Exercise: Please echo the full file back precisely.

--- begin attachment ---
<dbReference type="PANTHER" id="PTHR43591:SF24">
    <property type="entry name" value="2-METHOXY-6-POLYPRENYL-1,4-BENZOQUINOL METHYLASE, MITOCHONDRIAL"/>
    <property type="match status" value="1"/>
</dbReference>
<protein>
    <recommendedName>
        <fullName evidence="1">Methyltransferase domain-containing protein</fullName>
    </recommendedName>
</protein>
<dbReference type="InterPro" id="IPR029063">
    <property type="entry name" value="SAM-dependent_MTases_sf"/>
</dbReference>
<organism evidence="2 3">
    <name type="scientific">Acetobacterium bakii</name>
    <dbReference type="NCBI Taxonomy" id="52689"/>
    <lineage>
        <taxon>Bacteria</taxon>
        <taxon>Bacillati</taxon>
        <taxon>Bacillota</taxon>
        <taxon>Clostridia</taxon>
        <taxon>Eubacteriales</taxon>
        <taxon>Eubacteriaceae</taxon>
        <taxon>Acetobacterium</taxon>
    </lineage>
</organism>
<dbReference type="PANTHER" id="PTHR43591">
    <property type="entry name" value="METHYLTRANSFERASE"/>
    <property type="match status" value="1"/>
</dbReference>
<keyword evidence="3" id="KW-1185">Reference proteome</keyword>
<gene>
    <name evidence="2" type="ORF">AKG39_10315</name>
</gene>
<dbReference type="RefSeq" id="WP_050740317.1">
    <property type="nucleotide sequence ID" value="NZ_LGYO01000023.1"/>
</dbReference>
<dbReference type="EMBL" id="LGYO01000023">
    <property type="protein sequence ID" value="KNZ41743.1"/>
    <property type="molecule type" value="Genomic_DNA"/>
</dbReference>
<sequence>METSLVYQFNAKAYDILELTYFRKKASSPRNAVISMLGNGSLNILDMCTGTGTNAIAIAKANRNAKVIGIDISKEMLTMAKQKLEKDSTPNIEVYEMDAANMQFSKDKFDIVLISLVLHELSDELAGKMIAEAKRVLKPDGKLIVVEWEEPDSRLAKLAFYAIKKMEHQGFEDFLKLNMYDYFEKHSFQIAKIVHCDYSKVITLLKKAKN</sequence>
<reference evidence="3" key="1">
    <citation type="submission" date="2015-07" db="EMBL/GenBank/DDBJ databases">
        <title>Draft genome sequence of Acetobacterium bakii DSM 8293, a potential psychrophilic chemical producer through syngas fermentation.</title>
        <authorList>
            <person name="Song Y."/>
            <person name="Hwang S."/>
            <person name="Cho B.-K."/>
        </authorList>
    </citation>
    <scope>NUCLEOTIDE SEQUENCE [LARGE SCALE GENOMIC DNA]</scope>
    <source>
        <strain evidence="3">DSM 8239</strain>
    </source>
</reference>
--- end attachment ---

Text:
<dbReference type="PANTHER" id="PTHR43591:SF24">
    <property type="entry name" value="2-METHOXY-6-POLYPRENYL-1,4-BENZOQUINOL METHYLASE, MITOCHONDRIAL"/>
    <property type="match status" value="1"/>
</dbReference>
<protein>
    <recommendedName>
        <fullName evidence="1">Methyltransferase domain-containing protein</fullName>
    </recommendedName>
</protein>
<dbReference type="InterPro" id="IPR029063">
    <property type="entry name" value="SAM-dependent_MTases_sf"/>
</dbReference>
<organism evidence="2 3">
    <name type="scientific">Acetobacterium bakii</name>
    <dbReference type="NCBI Taxonomy" id="52689"/>
    <lineage>
        <taxon>Bacteria</taxon>
        <taxon>Bacillati</taxon>
        <taxon>Bacillota</taxon>
        <taxon>Clostridia</taxon>
        <taxon>Eubacteriales</taxon>
        <taxon>Eubacteriaceae</taxon>
        <taxon>Acetobacterium</taxon>
    </lineage>
</organism>
<dbReference type="PANTHER" id="PTHR43591">
    <property type="entry name" value="METHYLTRANSFERASE"/>
    <property type="match status" value="1"/>
</dbReference>
<keyword evidence="3" id="KW-1185">Reference proteome</keyword>
<gene>
    <name evidence="2" type="ORF">AKG39_10315</name>
</gene>
<dbReference type="RefSeq" id="WP_050740317.1">
    <property type="nucleotide sequence ID" value="NZ_LGYO01000023.1"/>
</dbReference>
<dbReference type="EMBL" id="LGYO01000023">
    <property type="protein sequence ID" value="KNZ41743.1"/>
    <property type="molecule type" value="Genomic_DNA"/>
</dbReference>
<sequence>METSLVYQFNAKAYDILELTYFRKKASSPRNAVISMLGNGSLNILDMCTGTGTNAIAIAKANRNAKVIGIDISKEMLTMAKQKLEKDSTPNIEVYEMDAANMQFSKDKFDIVLISLVLHELSDELAGKMIAEAKRVLKPDGKLIVVEWEEPDSRLAKLAFYAIKKMEHQGFEDFLKLNMYDYFEKHSFQIAKIVHCDYSKVITLLKKAKN</sequence>
<reference evidence="3" key="1">
    <citation type="submission" date="2015-07" db="EMBL/GenBank/DDBJ databases">
        <title>Draft genome sequence of Acetobacterium bakii DSM 8293, a potential psychrophilic chemical producer through syngas fermentation.</title>
        <authorList>
            <person name="Song Y."/>
            <person name="Hwang S."/>
            <person name="Cho B.-K."/>
        </authorList>
    </citation>
    <scope>NUCLEOTIDE SEQUENCE [LARGE SCALE GENOMIC DNA]</scope>
    <source>
        <strain evidence="3">DSM 8239</strain>
    </source>
</reference>